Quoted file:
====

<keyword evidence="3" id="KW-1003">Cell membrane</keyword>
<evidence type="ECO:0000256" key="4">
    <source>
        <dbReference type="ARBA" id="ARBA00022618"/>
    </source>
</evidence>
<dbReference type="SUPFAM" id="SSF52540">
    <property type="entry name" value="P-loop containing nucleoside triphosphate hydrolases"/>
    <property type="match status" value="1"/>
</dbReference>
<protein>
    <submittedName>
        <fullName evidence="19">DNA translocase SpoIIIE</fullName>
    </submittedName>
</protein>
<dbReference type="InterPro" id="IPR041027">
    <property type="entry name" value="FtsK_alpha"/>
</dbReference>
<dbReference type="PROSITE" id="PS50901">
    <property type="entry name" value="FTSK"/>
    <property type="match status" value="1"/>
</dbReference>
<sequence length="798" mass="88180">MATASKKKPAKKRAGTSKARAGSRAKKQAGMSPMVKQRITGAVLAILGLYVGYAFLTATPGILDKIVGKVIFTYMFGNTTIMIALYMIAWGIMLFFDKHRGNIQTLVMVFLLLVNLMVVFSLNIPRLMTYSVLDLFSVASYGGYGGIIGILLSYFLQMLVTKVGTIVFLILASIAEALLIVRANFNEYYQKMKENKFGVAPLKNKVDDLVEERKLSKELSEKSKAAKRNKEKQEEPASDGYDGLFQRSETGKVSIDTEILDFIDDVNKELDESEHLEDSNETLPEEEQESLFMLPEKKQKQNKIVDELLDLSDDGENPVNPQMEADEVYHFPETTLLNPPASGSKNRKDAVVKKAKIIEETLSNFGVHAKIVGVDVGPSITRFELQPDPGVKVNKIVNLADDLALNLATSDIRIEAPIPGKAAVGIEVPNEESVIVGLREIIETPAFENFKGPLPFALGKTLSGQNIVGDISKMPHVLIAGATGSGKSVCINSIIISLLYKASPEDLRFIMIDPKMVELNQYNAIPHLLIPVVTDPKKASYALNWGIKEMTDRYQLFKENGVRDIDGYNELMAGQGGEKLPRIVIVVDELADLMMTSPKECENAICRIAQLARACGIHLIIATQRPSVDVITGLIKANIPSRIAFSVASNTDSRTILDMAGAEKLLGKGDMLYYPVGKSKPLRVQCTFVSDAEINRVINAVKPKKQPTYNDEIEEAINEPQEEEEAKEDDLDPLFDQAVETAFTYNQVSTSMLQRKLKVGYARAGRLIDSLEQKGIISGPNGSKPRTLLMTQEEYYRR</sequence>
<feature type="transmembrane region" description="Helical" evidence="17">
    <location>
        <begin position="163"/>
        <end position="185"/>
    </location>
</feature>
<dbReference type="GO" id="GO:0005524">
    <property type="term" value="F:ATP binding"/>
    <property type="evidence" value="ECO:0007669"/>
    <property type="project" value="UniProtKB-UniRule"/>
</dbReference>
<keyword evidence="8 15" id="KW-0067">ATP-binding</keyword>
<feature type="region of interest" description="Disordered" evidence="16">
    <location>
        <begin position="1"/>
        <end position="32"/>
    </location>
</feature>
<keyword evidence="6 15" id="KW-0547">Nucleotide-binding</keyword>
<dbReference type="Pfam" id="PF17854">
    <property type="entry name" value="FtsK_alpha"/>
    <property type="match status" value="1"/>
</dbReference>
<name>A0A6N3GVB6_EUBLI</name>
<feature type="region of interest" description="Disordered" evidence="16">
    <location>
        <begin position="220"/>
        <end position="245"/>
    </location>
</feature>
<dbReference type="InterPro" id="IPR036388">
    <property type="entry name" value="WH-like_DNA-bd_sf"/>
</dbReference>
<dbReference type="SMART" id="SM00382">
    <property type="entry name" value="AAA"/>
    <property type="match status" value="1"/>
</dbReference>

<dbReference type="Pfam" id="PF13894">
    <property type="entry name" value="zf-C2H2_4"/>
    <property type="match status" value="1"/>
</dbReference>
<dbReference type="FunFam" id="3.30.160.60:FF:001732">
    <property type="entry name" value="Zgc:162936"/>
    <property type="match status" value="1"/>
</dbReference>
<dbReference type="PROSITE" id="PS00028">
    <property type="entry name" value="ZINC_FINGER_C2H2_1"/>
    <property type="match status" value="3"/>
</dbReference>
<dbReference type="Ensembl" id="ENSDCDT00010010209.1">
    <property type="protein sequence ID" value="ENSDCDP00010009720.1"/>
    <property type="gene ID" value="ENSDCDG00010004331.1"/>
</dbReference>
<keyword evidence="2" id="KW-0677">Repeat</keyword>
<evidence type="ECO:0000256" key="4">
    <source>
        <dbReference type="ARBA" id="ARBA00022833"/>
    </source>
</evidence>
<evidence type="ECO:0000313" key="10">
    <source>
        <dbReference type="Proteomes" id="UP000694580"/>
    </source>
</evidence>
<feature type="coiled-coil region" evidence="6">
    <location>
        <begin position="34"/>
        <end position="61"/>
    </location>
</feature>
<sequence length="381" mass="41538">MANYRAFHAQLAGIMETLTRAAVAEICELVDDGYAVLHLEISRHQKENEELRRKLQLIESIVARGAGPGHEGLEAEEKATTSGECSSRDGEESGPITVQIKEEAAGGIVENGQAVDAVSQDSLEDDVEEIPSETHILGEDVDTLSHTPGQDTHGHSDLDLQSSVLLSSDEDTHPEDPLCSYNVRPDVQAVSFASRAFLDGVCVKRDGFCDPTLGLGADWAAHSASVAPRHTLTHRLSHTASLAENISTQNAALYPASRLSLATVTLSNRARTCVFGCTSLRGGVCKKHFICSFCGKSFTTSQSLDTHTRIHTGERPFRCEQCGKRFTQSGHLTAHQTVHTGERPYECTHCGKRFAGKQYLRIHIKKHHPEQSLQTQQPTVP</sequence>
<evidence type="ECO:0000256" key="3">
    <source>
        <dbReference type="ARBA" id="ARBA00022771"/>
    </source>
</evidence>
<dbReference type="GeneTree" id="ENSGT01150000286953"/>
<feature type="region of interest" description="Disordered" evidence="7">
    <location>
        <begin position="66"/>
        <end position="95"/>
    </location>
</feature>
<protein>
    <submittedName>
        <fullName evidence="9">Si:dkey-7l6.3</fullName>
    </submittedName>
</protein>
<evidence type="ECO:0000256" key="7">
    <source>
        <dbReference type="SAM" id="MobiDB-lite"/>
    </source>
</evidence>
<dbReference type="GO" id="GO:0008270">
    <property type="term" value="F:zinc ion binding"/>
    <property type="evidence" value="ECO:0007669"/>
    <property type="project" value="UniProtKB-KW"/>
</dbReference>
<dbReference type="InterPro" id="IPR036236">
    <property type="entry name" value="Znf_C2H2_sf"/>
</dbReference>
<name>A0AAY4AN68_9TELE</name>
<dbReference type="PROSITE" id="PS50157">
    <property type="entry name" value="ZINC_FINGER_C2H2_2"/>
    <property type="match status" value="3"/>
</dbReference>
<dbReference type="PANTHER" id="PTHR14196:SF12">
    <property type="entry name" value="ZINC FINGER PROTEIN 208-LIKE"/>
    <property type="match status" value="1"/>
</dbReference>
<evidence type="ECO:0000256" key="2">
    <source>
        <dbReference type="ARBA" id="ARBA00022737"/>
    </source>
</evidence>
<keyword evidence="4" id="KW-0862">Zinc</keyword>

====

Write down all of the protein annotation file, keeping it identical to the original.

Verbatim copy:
<keyword evidence="3" id="KW-1003">Cell membrane</keyword>
<evidence type="ECO:0000256" key="4">
    <source>
        <dbReference type="ARBA" id="ARBA00022618"/>
    </source>
</evidence>
<dbReference type="SUPFAM" id="SSF52540">
    <property type="entry name" value="P-loop containing nucleoside triphosphate hydrolases"/>
    <property type="match status" value="1"/>
</dbReference>
<protein>
    <submittedName>
        <fullName evidence="19">DNA translocase SpoIIIE</fullName>
    </submittedName>
</protein>
<dbReference type="InterPro" id="IPR041027">
    <property type="entry name" value="FtsK_alpha"/>
</dbReference>
<dbReference type="PROSITE" id="PS50901">
    <property type="entry name" value="FTSK"/>
    <property type="match status" value="1"/>
</dbReference>
<sequence length="798" mass="88180">MATASKKKPAKKRAGTSKARAGSRAKKQAGMSPMVKQRITGAVLAILGLYVGYAFLTATPGILDKIVGKVIFTYMFGNTTIMIALYMIAWGIMLFFDKHRGNIQTLVMVFLLLVNLMVVFSLNIPRLMTYSVLDLFSVASYGGYGGIIGILLSYFLQMLVTKVGTIVFLILASIAEALLIVRANFNEYYQKMKENKFGVAPLKNKVDDLVEERKLSKELSEKSKAAKRNKEKQEEPASDGYDGLFQRSETGKVSIDTEILDFIDDVNKELDESEHLEDSNETLPEEEQESLFMLPEKKQKQNKIVDELLDLSDDGENPVNPQMEADEVYHFPETTLLNPPASGSKNRKDAVVKKAKIIEETLSNFGVHAKIVGVDVGPSITRFELQPDPGVKVNKIVNLADDLALNLATSDIRIEAPIPGKAAVGIEVPNEESVIVGLREIIETPAFENFKGPLPFALGKTLSGQNIVGDISKMPHVLIAGATGSGKSVCINSIIISLLYKASPEDLRFIMIDPKMVELNQYNAIPHLLIPVVTDPKKASYALNWGIKEMTDRYQLFKENGVRDIDGYNELMAGQGGEKLPRIVIVVDELADLMMTSPKECENAICRIAQLARACGIHLIIATQRPSVDVITGLIKANIPSRIAFSVASNTDSRTILDMAGAEKLLGKGDMLYYPVGKSKPLRVQCTFVSDAEINRVINAVKPKKQPTYNDEIEEAINEPQEEEEAKEDDLDPLFDQAVETAFTYNQVSTSMLQRKLKVGYARAGRLIDSLEQKGIISGPNGSKPRTLLMTQEEYYRR</sequence>
<feature type="transmembrane region" description="Helical" evidence="17">
    <location>
        <begin position="163"/>
        <end position="185"/>
    </location>
</feature>
<dbReference type="GO" id="GO:0005524">
    <property type="term" value="F:ATP binding"/>
    <property type="evidence" value="ECO:0007669"/>
    <property type="project" value="UniProtKB-UniRule"/>
</dbReference>
<keyword evidence="8 15" id="KW-0067">ATP-binding</keyword>
<feature type="region of interest" description="Disordered" evidence="16">
    <location>
        <begin position="1"/>
        <end position="32"/>
    </location>
</feature>
<keyword evidence="6 15" id="KW-0547">Nucleotide-binding</keyword>
<dbReference type="Pfam" id="PF17854">
    <property type="entry name" value="FtsK_alpha"/>
    <property type="match status" value="1"/>
</dbReference>
<name>A0A6N3GVB6_EUBLI</name>
<feature type="region of interest" description="Disordered" evidence="16">
    <location>
        <begin position="220"/>
        <end position="245"/>
    </location>
</feature>
<dbReference type="InterPro" id="IPR036388">
    <property type="entry name" value="WH-like_DNA-bd_sf"/>
</dbReference>
<dbReference type="SMART" id="SM00382">
    <property type="entry name" value="AAA"/>
    <property type="match status" value="1"/>
</dbReference>

<dbReference type="Pfam" id="PF13894">
    <property type="entry name" value="zf-C2H2_4"/>
    <property type="match status" value="1"/>
</dbReference>
<dbReference type="FunFam" id="3.30.160.60:FF:001732">
    <property type="entry name" value="Zgc:162936"/>
    <property type="match status" value="1"/>
</dbReference>
<dbReference type="PROSITE" id="PS00028">
    <property type="entry name" value="ZINC_FINGER_C2H2_1"/>
    <property type="match status" value="3"/>
</dbReference>
<dbReference type="Ensembl" id="ENSDCDT00010010209.1">
    <property type="protein sequence ID" value="ENSDCDP00010009720.1"/>
    <property type="gene ID" value="ENSDCDG00010004331.1"/>
</dbReference>
<keyword evidence="2" id="KW-0677">Repeat</keyword>
<evidence type="ECO:0000256" key="4">
    <source>
        <dbReference type="ARBA" id="ARBA00022833"/>
    </source>
</evidence>
<evidence type="ECO:0000313" key="10">
    <source>
        <dbReference type="Proteomes" id="UP000694580"/>
    </source>
</evidence>
<feature type="coiled-coil region" evidence="6">
    <location>
        <begin position="34"/>
        <end position="61"/>
    </location>
</feature>
<sequence length="381" mass="41538">MANYRAFHAQLAGIMETLTRAAVAEICELVDDGYAVLHLEISRHQKENEELRRKLQLIESIVARGAGPGHEGLEAEEKATTSGECSSRDGEESGPITVQIKEEAAGGIVENGQAVDAVSQDSLEDDVEEIPSETHILGEDVDTLSHTPGQDTHGHSDLDLQSSVLLSSDEDTHPEDPLCSYNVRPDVQAVSFASRAFLDGVCVKRDGFCDPTLGLGADWAAHSASVAPRHTLTHRLSHTASLAENISTQNAALYPASRLSLATVTLSNRARTCVFGCTSLRGGVCKKHFICSFCGKSFTTSQSLDTHTRIHTGERPFRCEQCGKRFTQSGHLTAHQTVHTGERPYECTHCGKRFAGKQYLRIHIKKHHPEQSLQTQQPTVP</sequence>
<evidence type="ECO:0000256" key="3">
    <source>
        <dbReference type="ARBA" id="ARBA00022771"/>
    </source>
</evidence>
<dbReference type="GeneTree" id="ENSGT01150000286953"/>
<feature type="region of interest" description="Disordered" evidence="7">
    <location>
        <begin position="66"/>
        <end position="95"/>
    </location>
</feature>
<protein>
    <submittedName>
        <fullName evidence="9">Si:dkey-7l6.3</fullName>
    </submittedName>
</protein>
<evidence type="ECO:0000256" key="7">
    <source>
        <dbReference type="SAM" id="MobiDB-lite"/>
    </source>
</evidence>
<dbReference type="GO" id="GO:0008270">
    <property type="term" value="F:zinc ion binding"/>
    <property type="evidence" value="ECO:0007669"/>
    <property type="project" value="UniProtKB-KW"/>
</dbReference>
<dbReference type="InterPro" id="IPR036236">
    <property type="entry name" value="Znf_C2H2_sf"/>
</dbReference>
<name>A0AAY4AN68_9TELE</name>
<dbReference type="PROSITE" id="PS50157">
    <property type="entry name" value="ZINC_FINGER_C2H2_2"/>
    <property type="match status" value="3"/>
</dbReference>
<dbReference type="PANTHER" id="PTHR14196:SF12">
    <property type="entry name" value="ZINC FINGER PROTEIN 208-LIKE"/>
    <property type="match status" value="1"/>
</dbReference>
<evidence type="ECO:0000256" key="2">
    <source>
        <dbReference type="ARBA" id="ARBA00022737"/>
    </source>
</evidence>
<keyword evidence="4" id="KW-0862">Zinc</keyword>